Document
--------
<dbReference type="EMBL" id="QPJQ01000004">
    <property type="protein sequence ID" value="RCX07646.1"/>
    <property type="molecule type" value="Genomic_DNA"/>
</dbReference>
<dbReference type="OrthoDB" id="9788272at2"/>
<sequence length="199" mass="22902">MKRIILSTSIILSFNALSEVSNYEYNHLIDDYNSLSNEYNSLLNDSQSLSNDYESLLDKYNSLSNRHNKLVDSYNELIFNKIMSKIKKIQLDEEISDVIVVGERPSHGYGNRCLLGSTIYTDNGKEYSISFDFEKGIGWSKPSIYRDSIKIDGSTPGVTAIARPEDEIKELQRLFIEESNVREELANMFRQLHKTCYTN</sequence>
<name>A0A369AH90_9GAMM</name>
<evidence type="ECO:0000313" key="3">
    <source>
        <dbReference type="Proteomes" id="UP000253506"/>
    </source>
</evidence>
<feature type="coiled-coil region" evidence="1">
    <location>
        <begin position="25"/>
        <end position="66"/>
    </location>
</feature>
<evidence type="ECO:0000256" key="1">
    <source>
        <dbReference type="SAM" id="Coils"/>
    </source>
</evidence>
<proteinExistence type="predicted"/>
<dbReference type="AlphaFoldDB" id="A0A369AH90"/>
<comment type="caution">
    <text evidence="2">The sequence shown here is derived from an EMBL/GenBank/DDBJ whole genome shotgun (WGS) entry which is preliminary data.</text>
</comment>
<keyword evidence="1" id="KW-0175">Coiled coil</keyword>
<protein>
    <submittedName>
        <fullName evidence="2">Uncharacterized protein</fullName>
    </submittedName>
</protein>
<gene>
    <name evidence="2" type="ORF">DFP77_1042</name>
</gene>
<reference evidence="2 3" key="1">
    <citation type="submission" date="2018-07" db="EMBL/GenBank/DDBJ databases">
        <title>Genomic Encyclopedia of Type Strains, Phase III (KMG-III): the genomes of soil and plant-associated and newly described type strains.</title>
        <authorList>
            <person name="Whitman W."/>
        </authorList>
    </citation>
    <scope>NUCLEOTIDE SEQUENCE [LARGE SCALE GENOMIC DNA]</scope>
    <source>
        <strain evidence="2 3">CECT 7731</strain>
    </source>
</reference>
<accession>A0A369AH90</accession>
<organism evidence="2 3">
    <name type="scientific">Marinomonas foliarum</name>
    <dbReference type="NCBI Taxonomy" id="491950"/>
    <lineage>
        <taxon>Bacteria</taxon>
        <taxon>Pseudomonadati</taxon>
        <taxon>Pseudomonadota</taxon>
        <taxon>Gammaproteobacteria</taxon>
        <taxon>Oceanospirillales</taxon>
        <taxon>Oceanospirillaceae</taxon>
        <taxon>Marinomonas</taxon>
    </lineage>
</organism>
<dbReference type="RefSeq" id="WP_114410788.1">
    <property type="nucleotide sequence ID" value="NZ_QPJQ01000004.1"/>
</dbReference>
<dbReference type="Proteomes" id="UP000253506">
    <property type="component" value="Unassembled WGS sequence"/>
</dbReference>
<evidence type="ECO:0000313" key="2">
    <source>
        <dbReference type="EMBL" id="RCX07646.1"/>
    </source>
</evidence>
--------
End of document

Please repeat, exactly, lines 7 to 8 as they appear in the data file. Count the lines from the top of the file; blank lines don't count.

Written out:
<name>A0A369AH90_9GAMM</name>
<evidence type="ECO:0000313" key="3">